While the sources of Christian persecution in India varies, most of it comes from a variety of Hindu radical groups like the Rashtriya Swayamsevak Sangh, Shiv Sena, and Vishya Hindu Parishad. They carry out brutal attacks that are aimed at intimidating or even killing religious minority groups.

Since Prime Minister Modi’s re-election, the Evangelical Fellowship of India has documented some 350 cases of violence and other forms of persecution against Christians last year. That is more than double the rate compared with the 140 annually before the BJP assumed power.

In January, a violent mob of thousands in Jammu and Kashmir interrupted a Christian burial ceremony to seize the body of the deceased for Hindu cremation.

In May, a hardline Hindu group in New Delhi led by controversial Hindu leader Om Swami Maharaj, called on Christians to be expelled from India. They accused Christians of promoting terrorism and Maoism in the country. If the Christians do not leave, Maharaj said, his hardline group will use force to expel them.

In June 2018 in Jharkhand, five female Christian anti-human trafficking activists were the victims of a horrific crime. The women, who were working for an organization backed by a Christian missionary group, were attacked by at least six armed men, kidnapped, and taken into a forest where they were gang-raped at gunpoint.

Despite prominent calls to address Christian persecution, the Modi government and its allies in the Indian states refuse to take action.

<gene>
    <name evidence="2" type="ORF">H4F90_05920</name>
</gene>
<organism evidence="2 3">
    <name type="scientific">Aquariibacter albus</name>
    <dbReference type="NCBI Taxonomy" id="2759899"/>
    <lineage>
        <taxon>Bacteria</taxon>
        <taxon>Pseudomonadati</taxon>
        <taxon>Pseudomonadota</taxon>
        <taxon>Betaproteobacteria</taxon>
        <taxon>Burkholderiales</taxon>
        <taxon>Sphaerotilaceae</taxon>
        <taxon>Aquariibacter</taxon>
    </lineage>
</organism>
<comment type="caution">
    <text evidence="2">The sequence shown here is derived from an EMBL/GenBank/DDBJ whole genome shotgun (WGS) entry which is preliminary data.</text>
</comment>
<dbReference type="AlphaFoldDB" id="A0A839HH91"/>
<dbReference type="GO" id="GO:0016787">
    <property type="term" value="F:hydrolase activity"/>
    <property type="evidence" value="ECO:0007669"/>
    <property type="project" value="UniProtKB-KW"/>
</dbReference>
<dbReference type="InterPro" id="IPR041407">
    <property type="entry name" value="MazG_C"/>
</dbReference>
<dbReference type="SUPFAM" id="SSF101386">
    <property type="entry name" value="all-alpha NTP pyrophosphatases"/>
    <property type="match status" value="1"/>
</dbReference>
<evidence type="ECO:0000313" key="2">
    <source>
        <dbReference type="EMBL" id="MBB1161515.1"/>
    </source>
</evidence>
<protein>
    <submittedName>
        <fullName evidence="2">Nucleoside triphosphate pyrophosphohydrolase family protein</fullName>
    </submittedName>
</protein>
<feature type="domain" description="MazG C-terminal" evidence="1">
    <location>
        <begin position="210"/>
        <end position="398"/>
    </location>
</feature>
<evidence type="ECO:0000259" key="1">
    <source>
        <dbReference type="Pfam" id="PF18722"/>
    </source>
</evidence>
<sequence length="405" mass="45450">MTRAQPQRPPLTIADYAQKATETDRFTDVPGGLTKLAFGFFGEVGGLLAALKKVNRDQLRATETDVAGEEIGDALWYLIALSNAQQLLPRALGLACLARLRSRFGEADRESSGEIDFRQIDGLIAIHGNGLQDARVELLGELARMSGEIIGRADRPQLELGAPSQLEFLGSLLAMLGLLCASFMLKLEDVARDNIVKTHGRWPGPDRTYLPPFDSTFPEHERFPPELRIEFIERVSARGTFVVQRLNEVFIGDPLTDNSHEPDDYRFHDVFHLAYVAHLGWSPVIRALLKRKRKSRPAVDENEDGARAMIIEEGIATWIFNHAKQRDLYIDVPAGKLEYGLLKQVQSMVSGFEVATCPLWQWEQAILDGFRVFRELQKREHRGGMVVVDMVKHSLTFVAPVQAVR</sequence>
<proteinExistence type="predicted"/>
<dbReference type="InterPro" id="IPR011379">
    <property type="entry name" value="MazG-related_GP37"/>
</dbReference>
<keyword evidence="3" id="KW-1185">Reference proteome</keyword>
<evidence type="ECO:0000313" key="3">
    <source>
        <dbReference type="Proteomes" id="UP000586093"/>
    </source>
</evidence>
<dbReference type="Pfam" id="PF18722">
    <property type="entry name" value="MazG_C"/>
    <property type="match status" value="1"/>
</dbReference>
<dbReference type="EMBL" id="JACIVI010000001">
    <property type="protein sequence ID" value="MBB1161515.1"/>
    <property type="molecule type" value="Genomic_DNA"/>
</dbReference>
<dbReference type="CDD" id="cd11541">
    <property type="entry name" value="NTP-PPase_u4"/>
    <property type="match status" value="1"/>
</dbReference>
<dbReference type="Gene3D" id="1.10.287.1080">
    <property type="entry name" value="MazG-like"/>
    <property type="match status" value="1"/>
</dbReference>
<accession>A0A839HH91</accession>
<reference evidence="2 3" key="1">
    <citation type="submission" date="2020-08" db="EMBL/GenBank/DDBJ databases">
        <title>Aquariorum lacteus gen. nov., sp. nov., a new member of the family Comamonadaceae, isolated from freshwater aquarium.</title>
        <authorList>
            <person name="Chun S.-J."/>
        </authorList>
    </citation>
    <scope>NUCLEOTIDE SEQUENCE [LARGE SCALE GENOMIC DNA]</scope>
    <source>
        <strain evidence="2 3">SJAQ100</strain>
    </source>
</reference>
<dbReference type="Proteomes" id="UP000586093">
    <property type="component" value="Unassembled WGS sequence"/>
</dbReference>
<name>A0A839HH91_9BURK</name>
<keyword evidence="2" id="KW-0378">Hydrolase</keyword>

My aunt’s experience with this nationalist government epitomizes the catastrophe. In the aftermath of the incident of the vandalism of its orphanage, the Himalaya Evangelical Mission appealed to the Government of West Bengal for better protection. Yet the security that was provided was inadequate, and there have been several additional incidents of vandalism since then. There is a complete lack of accountability on the part of the government to keep Christians safe.

Attacks like this cannot be allowed to continue. Many concerned Indian citizens and politicians of conscience advocate for a true Indian democracy in which all religious minorities are protected. As an ally of India and a model of democracy for the rest of the world, the United States needs to support them.

The Trump administration must have the moral courage to issue a statement condemning the Indian government’s support of Hindu nationalist groups that persecute religious minorities.

The American government and concerned Americans can make a positive difference through supporting organizations that aid persecuted Indian Christians, such as Open Doors USA and Samaritan’s Purse. Only in this manner, can Indian Christians, and secular Indians feel there is hope.

The beloved Christmas carol Hark the Herald Angels Sing contains a stanza that reads:

“Peace on earth, and mercy mild. God and sinners reconciled.”

This Christmas season, let us be part of this mandate reconciliation of bringing heaven here on earth by supporting the persecuted Christian church in India.


A Massachusetts native, Jeevan Mathew is a writer and social entrepreneur. He currently holds an AmeriCorps position with Social Capital Inc. (SCI), where he serves as a Volunteer Outreach Coordinator.